brob89

Members
  • Content count

    27
  • Joined

  • Last visited

Community Reputation

24 Neutral

About brob89

  • Rank
    Aces Regular
  1. I struggle to find value in these HERO comparisons, although I certainly can't claim to be the best informed statistician. Clearly there is something to be said for how they seem to be attempting at being helpful in thinking through the value of particular players, but it just seems like they are not taking into account enough variables to be useful. I think it probably is the case that Bonino is good value at 1.9 million, but the limited variables taken into account inflate his value to be sure. Similar challenges could be raised in regard to a number of players that are analyzed this way. That doesn't necessarily change whether Dorsett's contract is bad, or whether the Prust trade was bad, etc., but I'd say that the Hero analysis isn't enough evidence to prove the case. I think the fact that many of us agree with with the conclusions is diminishing our ability to see the weaknesses of the HERO analytics... otherwise called confirmation bias. Nonetheless, I found this post to be an interesting read; so thanks, OP.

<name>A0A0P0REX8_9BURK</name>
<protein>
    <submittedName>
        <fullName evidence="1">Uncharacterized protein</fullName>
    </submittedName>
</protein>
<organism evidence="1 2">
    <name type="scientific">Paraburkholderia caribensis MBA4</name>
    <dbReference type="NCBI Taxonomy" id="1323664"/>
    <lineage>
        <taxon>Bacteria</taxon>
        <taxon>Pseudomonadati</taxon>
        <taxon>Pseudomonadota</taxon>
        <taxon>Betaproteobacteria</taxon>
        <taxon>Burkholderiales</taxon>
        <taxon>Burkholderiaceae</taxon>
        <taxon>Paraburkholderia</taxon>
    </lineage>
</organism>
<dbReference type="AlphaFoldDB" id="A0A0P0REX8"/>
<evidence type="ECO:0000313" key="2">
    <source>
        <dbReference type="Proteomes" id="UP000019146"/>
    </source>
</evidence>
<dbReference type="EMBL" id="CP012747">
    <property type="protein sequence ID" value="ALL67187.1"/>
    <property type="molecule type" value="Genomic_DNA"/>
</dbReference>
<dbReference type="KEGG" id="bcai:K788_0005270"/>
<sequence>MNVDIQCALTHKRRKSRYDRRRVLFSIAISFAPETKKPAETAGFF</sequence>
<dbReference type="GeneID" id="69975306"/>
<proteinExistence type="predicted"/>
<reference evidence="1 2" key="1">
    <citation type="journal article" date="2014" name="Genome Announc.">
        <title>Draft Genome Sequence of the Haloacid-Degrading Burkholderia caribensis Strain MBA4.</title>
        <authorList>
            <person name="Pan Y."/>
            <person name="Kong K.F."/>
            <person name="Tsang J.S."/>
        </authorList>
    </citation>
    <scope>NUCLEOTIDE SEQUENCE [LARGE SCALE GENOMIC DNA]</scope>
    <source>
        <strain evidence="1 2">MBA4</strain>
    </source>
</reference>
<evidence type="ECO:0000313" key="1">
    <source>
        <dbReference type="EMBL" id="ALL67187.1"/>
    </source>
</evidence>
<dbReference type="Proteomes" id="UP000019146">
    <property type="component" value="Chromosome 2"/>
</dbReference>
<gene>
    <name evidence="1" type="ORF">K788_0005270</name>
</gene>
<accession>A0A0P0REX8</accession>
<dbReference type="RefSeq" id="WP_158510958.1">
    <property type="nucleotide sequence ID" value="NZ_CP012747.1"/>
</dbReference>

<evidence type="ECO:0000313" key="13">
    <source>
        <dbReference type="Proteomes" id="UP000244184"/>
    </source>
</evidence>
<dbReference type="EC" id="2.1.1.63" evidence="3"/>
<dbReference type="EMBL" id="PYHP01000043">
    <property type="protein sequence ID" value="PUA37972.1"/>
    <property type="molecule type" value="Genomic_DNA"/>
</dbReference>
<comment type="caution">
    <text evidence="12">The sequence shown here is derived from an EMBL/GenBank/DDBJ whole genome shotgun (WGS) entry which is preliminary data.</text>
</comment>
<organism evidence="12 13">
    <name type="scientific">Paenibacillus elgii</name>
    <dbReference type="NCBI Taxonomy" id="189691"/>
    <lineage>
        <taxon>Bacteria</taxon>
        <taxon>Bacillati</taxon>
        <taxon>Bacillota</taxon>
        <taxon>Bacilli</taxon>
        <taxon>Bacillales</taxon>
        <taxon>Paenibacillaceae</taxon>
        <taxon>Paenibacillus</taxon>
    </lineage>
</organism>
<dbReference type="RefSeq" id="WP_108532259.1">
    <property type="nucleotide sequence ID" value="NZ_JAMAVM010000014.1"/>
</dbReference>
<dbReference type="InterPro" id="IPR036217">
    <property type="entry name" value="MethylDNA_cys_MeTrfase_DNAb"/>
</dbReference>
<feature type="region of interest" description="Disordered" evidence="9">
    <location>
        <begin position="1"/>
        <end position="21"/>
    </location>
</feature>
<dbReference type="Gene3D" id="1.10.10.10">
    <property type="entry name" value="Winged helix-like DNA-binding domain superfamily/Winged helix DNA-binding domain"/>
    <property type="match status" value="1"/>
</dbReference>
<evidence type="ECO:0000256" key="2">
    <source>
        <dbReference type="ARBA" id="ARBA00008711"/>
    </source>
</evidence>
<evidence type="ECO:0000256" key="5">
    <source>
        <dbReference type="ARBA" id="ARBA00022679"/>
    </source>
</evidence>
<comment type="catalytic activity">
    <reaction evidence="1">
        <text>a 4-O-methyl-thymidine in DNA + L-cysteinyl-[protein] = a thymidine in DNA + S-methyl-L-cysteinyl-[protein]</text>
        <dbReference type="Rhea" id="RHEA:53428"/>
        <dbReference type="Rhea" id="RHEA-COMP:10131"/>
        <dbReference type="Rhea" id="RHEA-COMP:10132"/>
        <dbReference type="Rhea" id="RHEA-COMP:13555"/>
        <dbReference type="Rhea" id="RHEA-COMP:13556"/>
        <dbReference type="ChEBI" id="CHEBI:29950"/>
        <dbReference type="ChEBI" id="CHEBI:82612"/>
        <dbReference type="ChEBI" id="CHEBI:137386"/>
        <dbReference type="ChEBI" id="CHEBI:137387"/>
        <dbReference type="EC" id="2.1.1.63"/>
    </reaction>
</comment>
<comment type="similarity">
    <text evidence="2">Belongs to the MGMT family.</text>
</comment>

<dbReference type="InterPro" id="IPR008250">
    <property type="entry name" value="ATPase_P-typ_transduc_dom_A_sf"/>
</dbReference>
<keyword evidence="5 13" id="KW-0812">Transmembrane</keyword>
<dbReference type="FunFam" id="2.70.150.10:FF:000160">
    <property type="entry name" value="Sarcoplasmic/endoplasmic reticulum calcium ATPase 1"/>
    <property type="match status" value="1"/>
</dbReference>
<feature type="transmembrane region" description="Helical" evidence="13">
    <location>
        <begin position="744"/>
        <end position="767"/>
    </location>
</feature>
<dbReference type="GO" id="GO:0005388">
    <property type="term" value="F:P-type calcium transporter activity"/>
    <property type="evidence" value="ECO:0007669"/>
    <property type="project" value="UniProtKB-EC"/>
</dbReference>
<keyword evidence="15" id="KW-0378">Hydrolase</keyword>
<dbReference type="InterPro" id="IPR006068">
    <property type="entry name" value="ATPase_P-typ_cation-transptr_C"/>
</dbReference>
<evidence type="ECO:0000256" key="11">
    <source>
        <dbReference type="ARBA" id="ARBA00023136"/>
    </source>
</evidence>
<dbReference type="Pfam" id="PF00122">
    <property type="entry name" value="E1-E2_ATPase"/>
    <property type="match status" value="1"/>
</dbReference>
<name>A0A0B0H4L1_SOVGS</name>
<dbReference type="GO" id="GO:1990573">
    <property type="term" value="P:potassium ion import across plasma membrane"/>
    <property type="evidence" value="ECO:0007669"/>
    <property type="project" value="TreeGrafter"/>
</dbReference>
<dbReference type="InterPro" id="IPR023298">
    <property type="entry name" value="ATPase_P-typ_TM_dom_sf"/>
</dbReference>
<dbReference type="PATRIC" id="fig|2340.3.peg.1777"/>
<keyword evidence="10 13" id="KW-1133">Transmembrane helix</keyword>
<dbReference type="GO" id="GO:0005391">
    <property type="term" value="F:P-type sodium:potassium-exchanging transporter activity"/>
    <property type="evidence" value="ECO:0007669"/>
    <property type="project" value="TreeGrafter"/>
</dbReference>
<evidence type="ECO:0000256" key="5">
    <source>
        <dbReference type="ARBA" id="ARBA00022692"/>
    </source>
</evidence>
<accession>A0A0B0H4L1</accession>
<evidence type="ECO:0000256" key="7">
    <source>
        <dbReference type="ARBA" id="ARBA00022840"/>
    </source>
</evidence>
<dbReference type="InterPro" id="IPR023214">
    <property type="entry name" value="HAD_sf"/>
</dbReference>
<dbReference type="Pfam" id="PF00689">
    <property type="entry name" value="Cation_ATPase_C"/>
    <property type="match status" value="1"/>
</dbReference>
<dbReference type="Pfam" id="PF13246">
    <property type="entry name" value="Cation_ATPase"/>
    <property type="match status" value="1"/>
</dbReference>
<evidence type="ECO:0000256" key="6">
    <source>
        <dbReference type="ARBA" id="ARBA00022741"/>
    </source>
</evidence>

2. The challenge of drafting well is a multifaceted one that, I think, boils down to a number of variables that cannot be solved merely by a better placement in the draft (although that certainly doesn't hurt). We need to be realistic about this if we want our expectations to match the realistic possibilities that are available to our team. The challenges of drafting well (that I can think of presently): - Talent analysis (both for the players which you have interest in, and the ones you might be passing on in order to pick a particular one) - Predicting talent, physique, and mental progression (None of us at 25 resembled ourselves at 17, or at least if we did, we were big disappointments to our parents. Hockey players are people.) - Draft placement (It matters, sure.) - The moves of other teams (Oh snap! Calgary took Johnny Gaudreau. I guess we'd better go with our next option; Ludwig Blomstrand. No big deal.) - Trades (Managing asset value moving in and out to a degree where we are annually giving ourselves the best opportunity possible to find the best value in each draft year) Frankly, I think draft placement is not at all the most important aspect of building a winning franchise. It is if you're hinging the construction of your franchise on the generational talent that appears at the top of the draft every couple years, but one generational talent can only lift a Franchise out of last place; it can't turn them into a winner. If we want to be frustrated with the performance of the present Canucks management, the draft should not be our focus. It should be in the area of trades, Free Agency, and peculiar decisions generally regarding asset management. Case and point: Sbisa contract - seriously? Have they been watching what I've been watching? For that amount of money and term? Dorsett Contract - great 4th liner; horrible contract - the cap hit and term make him completely untradeable Miller signing and contract - Why get him at all? Why sign him to 6 million a year? Why sign him for 3 years? All questions that I have despite Miller being a great goalie. Corrado waiver debacle - Is he the king of the world? No. Is it frustrating to lose an asset like him for nothing? Yes. Our two deadline deals of 2016 so far - How will these players fair? I don't know. Are these the sort of moves that a rebuilding team needs? None that I've ever seen. Anyway... my two cents. Hopefully it wasn't a worthless read.